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Moon Applet
Month  Date  Year  UT 
Use
the key "d" to increase the date, or shift key and "d" to decrease the
date,
use
the key "y" to increase the year, or shift key and "d" to decrease the
year,
click into the applet first !
The
planet name in brackets following the date is the ruler of the day.
The Golden Number of a
year is its remainder after division by 19, plus 1.
The
epact is defined as the
age of the moon on January 1 in days (since an
"official" new moon),
which may be different from the "true" (astronomical) age of the moon.
How to
compute
the date of Easter by the epact.
Use the Data button to show the New Moon or Full Moon times and lunations for the year selected:
The
mean
error of the New Moon and Full Moon times for 2004 and
2005
compared to the times by USNO is less than 2 minutes.
More
Moon
applets:
Azimuth of the Sun and the Moon at rise or set Longitude and
orbit of the Moon More
details:
Diagram
of time intervals between consecutive New Moons (duration of the
lunation)
for 2004,
January to 2025, September.
The mean value of 269 lunations is 29.5295 days.
The mean value for a long time is 29.530589 days = 29 days 12 hours 44 minutes 03 seconds (synodic month).
Extreme
lunations:
Moon
apogee
Dec
25,
Jan
28 Moon
perigee
Jun
06,
Jul
04
to 1974, Jan 23, 11:04 UT
= 29 d 12 h 44 m + 7 h 12 m
Earth perihelion Jan 04
to 2035, Jul 05, 10:02 UT
= 29 d 12 h 44 m  6 h 04 m
Earth aphelion Jul 05
The
variation
is
due
to
the
excentricity
of
the
Earth's
orbit.
The
lunation
will
have
its
greatest possible duration when, at the instant
of New Moon, the Moon is near its apogee and the Earth is near its
perihelion. The shortest possible lunation will take place
about six months earlier or later, when at New Moon the Moon is near
perigee and the Earth near aphelion. There is a period 8.85 years.
A
detailed discussion:
Jean Meeus: More mathematical Astronomy Morsels, WillmanBell, 2002,
ISBN 0943396743
EarthMoon and SunEarth distances
There
is
a
periodicity
of
19
years
(Metonic Cycle): 235
lunations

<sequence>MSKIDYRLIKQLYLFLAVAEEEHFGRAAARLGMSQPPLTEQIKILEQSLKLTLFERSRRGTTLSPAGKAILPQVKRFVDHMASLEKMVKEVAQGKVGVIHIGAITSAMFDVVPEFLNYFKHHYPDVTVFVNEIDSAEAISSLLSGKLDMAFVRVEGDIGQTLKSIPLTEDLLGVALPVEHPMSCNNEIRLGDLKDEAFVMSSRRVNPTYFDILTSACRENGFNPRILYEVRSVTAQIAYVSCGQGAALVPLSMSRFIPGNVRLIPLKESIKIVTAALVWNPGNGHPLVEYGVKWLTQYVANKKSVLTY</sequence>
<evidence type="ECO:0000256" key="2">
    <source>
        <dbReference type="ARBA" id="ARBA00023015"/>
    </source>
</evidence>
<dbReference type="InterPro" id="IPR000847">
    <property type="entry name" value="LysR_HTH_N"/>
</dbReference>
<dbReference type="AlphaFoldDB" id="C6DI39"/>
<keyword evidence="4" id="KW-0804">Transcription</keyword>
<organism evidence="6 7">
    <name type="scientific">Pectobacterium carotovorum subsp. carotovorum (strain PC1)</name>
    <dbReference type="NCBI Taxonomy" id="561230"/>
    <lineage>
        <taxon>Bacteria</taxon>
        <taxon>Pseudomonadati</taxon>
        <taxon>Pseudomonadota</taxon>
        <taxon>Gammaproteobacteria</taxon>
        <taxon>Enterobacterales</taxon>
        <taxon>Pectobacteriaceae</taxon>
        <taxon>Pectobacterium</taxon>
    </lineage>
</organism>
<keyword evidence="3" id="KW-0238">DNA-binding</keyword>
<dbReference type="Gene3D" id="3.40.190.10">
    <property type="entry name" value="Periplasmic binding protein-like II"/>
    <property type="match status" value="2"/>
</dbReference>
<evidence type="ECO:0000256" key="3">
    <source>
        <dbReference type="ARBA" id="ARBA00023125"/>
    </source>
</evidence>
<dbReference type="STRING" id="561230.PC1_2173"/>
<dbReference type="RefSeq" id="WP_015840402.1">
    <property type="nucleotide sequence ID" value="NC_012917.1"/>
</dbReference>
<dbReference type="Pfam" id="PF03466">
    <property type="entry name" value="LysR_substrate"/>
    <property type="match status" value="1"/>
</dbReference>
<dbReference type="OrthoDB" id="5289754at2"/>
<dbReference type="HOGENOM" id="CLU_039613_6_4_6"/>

=
235
*
29.530589
days
=
6
939.688
days with
an
error
of
0.086
days
(2
h
4
min). The
19year
cycle
is
also
close
(to
somewhat
more
than
half
a
day)
to
255
draconic
months,
so
it
also
is
an
eclipse cycle.
19 tropical years = 19 * 365.24219 days = 6 939.602 days
Diagram
of time intervals between consecutive Full Moons (duration of the
lunation)
for 2004,
January to 2025, September
(computed by Planet
Applet)
Diagram
of time intervals between consecutive ascending node passages
(draconic month)
for 2004, January to 2024, December (computed by Planet
Applet)
The mean value of 284 ascending node passages is 27.2133 days.
The Saros Cycle:
Synodic
Month
(New
Moon
to
New
Moon) 29.53059
days
=
29d
12h
44m Draconic
Month
(node
to
node)
27.21222
days
=
27d
05h
06m 223
Synodic
Months 223
*
29.53059
d
=
6585.32
d
Å
18
years
10
or
11
d
8
h 242
Draconic
Months 242
*
27.21222
d
=
6585.35
d
Å
18
years
10
or
11
d
8
h
Any two eclipses separated by one Saros Cycle share very similar geometries.
Diagram
of time intervals between consecutive perigees (anomalistic
month)
for 2004, January to 2025, September (computed by Planet
Applet)
The mean duration of 284 anomalistic months is 27.555 days.
Perigee distances:
The mean perigee distance of 284 anomalistic months is 362562.4 km.
Ecliptic
latitude
of
the
Moon
2005
to
2007
the
time axis is: Julian day  2453000
Local transit elevation of subsequent Full Moons, Berlin, 20052007
The lowesthanging full moon in 18 years: 2005, June 21
A
Blue Moon is the second full moon in a calendar month.
Usually months have only one full moon, but occasionally a second one
sneaks in. Full moons are separated by 29 days, while most months are
30 or 31 days long; so it is possible to fit two full moons in a single
month. This happens every two and a half years, on average.
Distance
of the Full Moon from the Earth
Last Modified: 2010, May 08